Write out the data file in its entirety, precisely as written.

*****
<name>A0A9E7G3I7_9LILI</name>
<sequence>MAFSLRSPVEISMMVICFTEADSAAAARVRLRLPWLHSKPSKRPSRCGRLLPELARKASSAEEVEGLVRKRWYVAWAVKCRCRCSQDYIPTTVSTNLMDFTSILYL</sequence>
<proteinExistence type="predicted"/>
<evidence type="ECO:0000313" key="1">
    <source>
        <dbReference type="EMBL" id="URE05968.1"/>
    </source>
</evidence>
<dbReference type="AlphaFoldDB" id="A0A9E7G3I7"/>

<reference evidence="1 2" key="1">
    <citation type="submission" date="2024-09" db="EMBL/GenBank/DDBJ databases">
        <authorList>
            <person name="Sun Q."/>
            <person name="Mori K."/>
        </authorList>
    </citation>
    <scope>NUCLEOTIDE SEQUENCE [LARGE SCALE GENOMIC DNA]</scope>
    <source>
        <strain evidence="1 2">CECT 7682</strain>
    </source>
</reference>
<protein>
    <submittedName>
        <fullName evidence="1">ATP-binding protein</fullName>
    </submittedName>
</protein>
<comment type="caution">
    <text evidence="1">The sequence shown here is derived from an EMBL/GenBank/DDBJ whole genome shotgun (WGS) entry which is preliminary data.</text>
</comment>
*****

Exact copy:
<name>A0A9E7G3I7_9LILI</name>
<sequence>MAFSLRSPVEISMMVICFTEADSAAAARVRLRLPWLHSKPSKRPSRCGRLLPELARKASSAEEVEGLVRKRWYVAWAVKCRCRCSQDYIPTTVSTNLMDFTSILYL</sequence>
<proteinExistence type="predicted"/>
<evidence type="ECO:0000313" key="1">
    <source>
        <dbReference type="EMBL" id="URE05968.1"/>
    </source>
</evidence>
<dbReference type="AlphaFoldDB" id="A0A9E7G3I7"/>

<reference evidence="1 2" key="1">
    <citation type="submission" date="2024-09" db="EMBL/GenBank/DDBJ databases">
        <authorList>
            <person name="Sun Q."/>
            <person name="Mori K."/>
        </authorList>
    </citation>
    <scope>NUCLEOTIDE SEQUENCE [LARGE SCALE GENOMIC DNA]</scope>
    <source>
        <strain evidence="1 2">CECT 7682</strain>
    </source>
</reference>
<protein>
    <submittedName>
        <fullName evidence="1">ATP-binding protein</fullName>
    </submittedName>
</protein>
<comment type="caution">
    <text evidence="1">The sequence shown here is derived from an EMBL/GenBank/DDBJ whole genome shotgun (WGS) entry which is preliminary data.</text>
</comment>